The Patient's Right Not to Sue
How about a right to opt out?
Aug 13, 2001, Vol. 6, No. 45 • By JAMES D. MILLER
I DON’T WANT THE ABILITY to sue my health insurance company. Lawyers are expensive, so if my insurance providers know that I might sue them, they’ll charge me more. Other people, in contrast, might want to pay for the ability to sue. A true patients’ bill of rights would give all of us the choice.
Unfortunately, the congressional sponsors of the patients’ bill of rights now heading for a House-Senate conference this fall seem to have forgotten the difference between rights and obligations. They want to force everyone to pay higher health insurance premiums in return for the ability to sue. But if I hate broccoli, forcing me to buy it increases my obligations, not my rights.
Those who believe that the legal system is an ineffective instrument for resolving disputes between patients and health insurance companies should not be forced to pay higher premiums for the ability to sue our insurance providers. If Congress really cared about rights, it would make the patients’ bill of rights voluntary. Insurance companies could be required to offer some plans that permit consumers to sue them and others that prohibit consumers from suing them. Consumers would then have the right to choose the plan they wanted.
Liberals would obviously object to giving patients the right to be free of lawyers’ fees. The Left would claim that if insurance companies could sell policies that did not provide for the ability to sue, they would do just that, in effect coercing poor or uninformed consumers into forgoing their rights. The Left would also argue that, if given the chance, greedy insurance companies would make it prohibitively expensive to buy a policy that provided the ability to sue.
These arguments would be wrong—precisely because insurance companies are greedy. If it costs, say, $100 to give a patient the right to sue, then a profit-maximizing insurance company will happily provide this right to anyone willing to pay more than $100 for it. Alas, liberals are unlikely to accept any argument based on the assumption that markets work.
To satisfy any genuine objections to making the patients’ bill of rights voluntary, Congress could begin with a limited test. It could allow only a small segment of the population to opt out of the bill’s provisions—only college graduates making over $60,000 a year, say; or it could permit insurance companies to sell such opt-out policies to up to 10 percent of their customers. Allowing even 10 percent of Americans to forgo a patients’ bill of rights would provide a useful market test of the bill’s value.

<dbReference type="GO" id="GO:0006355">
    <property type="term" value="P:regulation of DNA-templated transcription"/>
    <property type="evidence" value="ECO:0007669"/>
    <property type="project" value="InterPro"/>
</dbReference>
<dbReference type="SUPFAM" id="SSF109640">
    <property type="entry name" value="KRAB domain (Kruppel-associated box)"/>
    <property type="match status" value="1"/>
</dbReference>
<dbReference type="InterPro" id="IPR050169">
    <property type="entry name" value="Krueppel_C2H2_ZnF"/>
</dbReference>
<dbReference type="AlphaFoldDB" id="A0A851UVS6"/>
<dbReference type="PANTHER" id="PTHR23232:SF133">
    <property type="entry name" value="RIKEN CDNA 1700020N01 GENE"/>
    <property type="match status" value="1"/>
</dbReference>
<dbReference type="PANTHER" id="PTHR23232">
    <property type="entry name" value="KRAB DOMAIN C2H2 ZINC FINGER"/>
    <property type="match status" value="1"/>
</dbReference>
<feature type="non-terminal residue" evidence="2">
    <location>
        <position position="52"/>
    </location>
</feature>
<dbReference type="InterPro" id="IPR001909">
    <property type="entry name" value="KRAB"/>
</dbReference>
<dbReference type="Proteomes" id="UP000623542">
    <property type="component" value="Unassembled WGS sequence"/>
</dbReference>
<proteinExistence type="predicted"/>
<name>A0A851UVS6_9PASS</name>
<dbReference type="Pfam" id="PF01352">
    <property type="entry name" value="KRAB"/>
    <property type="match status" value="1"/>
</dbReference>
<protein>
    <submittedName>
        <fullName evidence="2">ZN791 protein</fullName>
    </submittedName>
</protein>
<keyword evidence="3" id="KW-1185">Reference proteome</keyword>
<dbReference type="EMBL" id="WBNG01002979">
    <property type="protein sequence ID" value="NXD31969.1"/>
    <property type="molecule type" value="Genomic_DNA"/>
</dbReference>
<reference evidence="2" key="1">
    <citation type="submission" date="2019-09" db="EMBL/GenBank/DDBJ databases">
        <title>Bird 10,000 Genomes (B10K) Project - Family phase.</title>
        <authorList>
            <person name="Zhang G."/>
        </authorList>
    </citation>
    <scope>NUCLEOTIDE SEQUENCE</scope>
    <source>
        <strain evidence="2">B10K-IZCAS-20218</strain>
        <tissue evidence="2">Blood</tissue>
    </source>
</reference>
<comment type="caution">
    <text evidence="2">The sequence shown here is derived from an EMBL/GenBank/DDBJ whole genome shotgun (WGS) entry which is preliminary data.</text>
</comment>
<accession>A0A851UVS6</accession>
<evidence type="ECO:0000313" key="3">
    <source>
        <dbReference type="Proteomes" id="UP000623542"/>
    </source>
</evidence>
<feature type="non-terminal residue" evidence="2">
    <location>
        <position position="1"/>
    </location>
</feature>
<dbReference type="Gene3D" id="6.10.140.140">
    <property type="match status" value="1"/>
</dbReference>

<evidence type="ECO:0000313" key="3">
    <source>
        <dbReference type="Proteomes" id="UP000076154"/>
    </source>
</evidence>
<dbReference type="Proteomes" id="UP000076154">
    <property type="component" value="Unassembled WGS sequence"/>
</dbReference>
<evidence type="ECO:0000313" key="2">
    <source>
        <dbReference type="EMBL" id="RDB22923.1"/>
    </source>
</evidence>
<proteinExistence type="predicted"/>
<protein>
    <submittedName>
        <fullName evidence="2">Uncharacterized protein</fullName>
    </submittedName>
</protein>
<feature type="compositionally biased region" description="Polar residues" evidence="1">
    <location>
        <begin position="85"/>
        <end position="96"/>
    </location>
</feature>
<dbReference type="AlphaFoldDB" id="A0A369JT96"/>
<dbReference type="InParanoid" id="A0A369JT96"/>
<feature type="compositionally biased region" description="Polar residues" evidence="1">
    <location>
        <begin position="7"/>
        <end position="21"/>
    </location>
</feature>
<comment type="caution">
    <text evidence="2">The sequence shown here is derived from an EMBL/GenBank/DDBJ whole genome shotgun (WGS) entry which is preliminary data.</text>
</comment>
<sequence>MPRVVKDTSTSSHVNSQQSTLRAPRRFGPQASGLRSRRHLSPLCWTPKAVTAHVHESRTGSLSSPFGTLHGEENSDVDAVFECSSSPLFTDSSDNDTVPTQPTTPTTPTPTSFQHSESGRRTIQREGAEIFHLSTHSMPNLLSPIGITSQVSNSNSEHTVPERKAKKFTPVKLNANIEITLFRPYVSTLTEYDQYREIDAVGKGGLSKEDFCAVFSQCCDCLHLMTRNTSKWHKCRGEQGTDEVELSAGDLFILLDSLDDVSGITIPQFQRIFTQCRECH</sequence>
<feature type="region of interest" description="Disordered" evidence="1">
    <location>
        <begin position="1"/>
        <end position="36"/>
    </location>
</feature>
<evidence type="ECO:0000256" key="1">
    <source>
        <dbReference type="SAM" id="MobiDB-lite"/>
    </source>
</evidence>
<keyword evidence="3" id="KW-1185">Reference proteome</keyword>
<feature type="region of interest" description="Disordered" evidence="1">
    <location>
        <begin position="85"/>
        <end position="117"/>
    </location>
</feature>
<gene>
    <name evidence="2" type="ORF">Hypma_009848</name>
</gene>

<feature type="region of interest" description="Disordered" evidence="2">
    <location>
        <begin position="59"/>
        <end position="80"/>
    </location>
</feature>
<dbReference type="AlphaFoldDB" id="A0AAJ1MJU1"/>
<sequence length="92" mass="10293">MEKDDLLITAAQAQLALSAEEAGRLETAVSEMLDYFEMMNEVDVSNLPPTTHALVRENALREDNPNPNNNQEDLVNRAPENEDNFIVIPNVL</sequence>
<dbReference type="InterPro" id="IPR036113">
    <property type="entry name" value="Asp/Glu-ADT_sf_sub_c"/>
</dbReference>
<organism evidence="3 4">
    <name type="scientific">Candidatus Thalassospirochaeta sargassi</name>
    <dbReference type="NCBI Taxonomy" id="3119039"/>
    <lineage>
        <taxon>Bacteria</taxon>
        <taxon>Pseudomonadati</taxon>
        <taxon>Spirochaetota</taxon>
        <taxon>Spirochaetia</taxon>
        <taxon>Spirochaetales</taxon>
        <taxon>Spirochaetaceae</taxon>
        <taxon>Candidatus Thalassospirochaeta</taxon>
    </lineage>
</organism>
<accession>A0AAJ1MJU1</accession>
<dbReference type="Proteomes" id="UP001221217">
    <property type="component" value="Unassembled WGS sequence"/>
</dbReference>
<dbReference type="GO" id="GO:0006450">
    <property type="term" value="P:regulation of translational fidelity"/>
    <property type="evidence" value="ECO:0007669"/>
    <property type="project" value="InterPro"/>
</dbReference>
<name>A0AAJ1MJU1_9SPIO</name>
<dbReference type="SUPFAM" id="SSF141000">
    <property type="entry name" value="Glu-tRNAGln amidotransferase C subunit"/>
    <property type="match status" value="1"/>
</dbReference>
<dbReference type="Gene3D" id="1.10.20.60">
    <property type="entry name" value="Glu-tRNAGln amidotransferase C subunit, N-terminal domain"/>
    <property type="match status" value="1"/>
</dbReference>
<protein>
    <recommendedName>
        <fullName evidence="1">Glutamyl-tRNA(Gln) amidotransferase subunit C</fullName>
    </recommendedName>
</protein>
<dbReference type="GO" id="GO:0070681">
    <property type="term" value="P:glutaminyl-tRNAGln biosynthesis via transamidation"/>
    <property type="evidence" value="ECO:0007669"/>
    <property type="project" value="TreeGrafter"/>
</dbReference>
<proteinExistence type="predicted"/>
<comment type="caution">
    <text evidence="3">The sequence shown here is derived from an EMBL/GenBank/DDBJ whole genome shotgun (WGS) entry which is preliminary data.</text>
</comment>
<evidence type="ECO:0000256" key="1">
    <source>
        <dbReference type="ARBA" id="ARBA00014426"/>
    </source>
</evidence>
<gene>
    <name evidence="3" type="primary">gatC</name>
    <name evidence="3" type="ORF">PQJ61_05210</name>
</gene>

Normally, it is difficult to determine the cost of governmental regulation. But the difference in the price of health insurance policies with and without the opt-out would quickly reveal the true cost of the patients’ bill of rights. Such a test would also show whether health insurance companies treated those who could sue them differently from those who could not. Would insurers withhold vital treatment from those unable to file lawsuits? Would they practice wasteful defensive medicine on those who could? The number of people who chose to buy insurance without the ability to sue would provide Congress guidance as to whether to make the bill voluntary for everyone. If only a very few people took advantage of the right to opt out, then it would be reasonable to assume that almost everyone would want the right to sue. If most opted out, then it would be obvious that the patients’ bill of rights catered to trial lawyers but not most patients.
As a rule, Republicans tend to incorporate choice in their policies, while Democrats don’t. For example, President Bush’s Social Security proposal would give Americans the right, but not the obligation, to invest part of their Social Security retirement funds in the financial markets. Even though the president, presumably, believes most people would be better off with their funds in the market, he isn’t seeking to force this choice on all. Most Republicans believe that the poor are ill-served by the public schools currently offered them. And Republican proposals on school choice are designed to give the poor the right, but again not the obligation, to send their children to private schools.
It’s easy to see why Democrats want to force all Americans to pay the freight for the ability to sue their insurers. But why are Republicans going along? Shouldn’t they insist on giving citizens the choice of opting out of the patients’ bill of rights?
James D. Miller is an assistant professor of economics at Smith College.